A rusted sign, off the Coronet Peak access road marks the entrance to the canyon displays a map of the area and
The Shotover River was once known as ’the richest river in the world’, and the one-way road was hand carved through vertical rock faces. In the 1860’s, there were four main hotels in the valley and many sly grog tents. Skippers township was home to 700 miners and their families. Today, a walk over the historic bridge reveals the Skippers Point Cemetery, the ruins of Johnston’s Otago Hotel and the restored Skippers Point School. By 1901, only 92 residents remained and the death knell for the settlement rang in 1927 when the school closed.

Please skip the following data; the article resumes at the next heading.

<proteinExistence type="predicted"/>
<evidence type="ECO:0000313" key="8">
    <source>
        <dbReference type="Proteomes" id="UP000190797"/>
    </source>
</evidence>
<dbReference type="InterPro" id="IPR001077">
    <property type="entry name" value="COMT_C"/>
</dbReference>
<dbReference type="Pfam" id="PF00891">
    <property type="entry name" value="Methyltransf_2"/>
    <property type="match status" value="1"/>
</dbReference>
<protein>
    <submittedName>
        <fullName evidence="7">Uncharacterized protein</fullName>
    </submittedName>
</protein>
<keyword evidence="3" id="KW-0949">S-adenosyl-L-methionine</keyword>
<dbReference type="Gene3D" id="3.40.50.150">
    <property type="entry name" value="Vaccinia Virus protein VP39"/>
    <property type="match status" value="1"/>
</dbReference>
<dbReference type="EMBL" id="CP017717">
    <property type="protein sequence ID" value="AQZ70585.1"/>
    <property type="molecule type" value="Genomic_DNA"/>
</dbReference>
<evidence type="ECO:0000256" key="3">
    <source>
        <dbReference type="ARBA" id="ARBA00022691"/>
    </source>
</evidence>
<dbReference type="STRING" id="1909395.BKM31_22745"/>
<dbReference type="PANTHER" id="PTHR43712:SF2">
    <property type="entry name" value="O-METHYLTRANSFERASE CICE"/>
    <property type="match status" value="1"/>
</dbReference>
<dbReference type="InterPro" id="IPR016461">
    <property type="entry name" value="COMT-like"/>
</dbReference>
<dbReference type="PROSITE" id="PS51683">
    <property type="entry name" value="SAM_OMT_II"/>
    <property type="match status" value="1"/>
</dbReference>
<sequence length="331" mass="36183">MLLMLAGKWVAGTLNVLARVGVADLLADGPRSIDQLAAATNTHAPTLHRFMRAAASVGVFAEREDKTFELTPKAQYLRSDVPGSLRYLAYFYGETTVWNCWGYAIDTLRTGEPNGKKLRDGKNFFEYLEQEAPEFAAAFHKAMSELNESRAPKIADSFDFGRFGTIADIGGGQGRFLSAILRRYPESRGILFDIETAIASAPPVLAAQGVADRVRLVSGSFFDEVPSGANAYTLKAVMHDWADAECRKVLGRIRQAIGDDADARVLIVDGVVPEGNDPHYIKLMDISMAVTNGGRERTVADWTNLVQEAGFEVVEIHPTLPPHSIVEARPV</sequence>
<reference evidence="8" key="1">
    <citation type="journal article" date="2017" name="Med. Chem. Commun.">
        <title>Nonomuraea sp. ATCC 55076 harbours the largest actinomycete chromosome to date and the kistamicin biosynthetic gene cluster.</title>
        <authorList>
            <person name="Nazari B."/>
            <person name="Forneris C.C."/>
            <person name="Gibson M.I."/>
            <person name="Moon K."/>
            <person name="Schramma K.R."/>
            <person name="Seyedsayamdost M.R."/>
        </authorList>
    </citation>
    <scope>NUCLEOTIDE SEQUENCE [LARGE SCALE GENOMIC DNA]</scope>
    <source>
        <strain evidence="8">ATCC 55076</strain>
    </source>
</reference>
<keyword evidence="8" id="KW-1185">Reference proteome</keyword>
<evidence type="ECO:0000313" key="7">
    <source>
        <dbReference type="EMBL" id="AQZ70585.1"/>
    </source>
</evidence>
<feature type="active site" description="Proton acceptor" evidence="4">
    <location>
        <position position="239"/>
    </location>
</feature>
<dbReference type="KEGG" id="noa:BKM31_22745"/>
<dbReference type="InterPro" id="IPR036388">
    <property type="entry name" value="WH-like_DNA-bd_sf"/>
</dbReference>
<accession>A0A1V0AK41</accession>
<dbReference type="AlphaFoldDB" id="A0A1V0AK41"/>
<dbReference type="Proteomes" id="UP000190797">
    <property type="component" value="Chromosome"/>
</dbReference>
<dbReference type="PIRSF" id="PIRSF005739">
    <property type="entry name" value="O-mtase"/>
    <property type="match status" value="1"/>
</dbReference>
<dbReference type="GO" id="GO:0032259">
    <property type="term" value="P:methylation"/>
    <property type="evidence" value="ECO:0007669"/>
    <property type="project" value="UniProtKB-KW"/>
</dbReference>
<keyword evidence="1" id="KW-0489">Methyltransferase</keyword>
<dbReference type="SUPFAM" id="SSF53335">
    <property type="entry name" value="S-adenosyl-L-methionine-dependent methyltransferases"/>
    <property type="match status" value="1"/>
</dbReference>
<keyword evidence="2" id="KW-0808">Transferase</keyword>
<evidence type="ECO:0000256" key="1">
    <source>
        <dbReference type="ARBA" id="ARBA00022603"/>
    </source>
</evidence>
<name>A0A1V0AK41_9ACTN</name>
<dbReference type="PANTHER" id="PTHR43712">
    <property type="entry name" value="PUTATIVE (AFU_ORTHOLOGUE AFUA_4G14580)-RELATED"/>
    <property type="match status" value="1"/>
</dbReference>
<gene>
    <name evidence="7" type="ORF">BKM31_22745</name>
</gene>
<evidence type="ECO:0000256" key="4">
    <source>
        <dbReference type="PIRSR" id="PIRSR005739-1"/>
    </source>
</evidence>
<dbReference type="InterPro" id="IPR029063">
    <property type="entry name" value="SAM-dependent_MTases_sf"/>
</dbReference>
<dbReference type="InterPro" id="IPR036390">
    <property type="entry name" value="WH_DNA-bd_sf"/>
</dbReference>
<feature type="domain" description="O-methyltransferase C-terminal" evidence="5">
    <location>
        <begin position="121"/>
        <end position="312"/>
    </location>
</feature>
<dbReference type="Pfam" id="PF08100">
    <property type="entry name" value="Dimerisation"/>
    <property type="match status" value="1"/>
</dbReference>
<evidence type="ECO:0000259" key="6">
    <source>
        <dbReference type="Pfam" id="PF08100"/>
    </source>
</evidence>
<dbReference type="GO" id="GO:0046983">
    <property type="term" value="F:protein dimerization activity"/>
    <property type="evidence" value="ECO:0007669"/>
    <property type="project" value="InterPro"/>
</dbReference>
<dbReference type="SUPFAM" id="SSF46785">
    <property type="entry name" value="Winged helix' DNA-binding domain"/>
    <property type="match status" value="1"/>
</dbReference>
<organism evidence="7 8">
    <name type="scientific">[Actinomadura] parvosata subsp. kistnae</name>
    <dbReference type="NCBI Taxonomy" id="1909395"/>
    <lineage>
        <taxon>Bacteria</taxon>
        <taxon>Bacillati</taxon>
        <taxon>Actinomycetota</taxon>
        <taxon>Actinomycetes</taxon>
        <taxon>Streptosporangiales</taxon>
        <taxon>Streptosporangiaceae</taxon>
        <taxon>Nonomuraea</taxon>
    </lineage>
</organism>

Maori Point, upstream from Skippers, was named in honour of the two men who discovered gold in the area in September 1861 - Rangiora Ellison and Hakaria Haeroa. Together, they panned 3.8 kilograms of gold in one day, and by September 1863, the township was home to 2,000 people. It spread across both sides of the river and had its own library, police camp, courthouse and BNZ Gold Office. Like Skippers, Maori Point went through a short lived boom and bust cycle, although mining continued in the area until the 1930’s.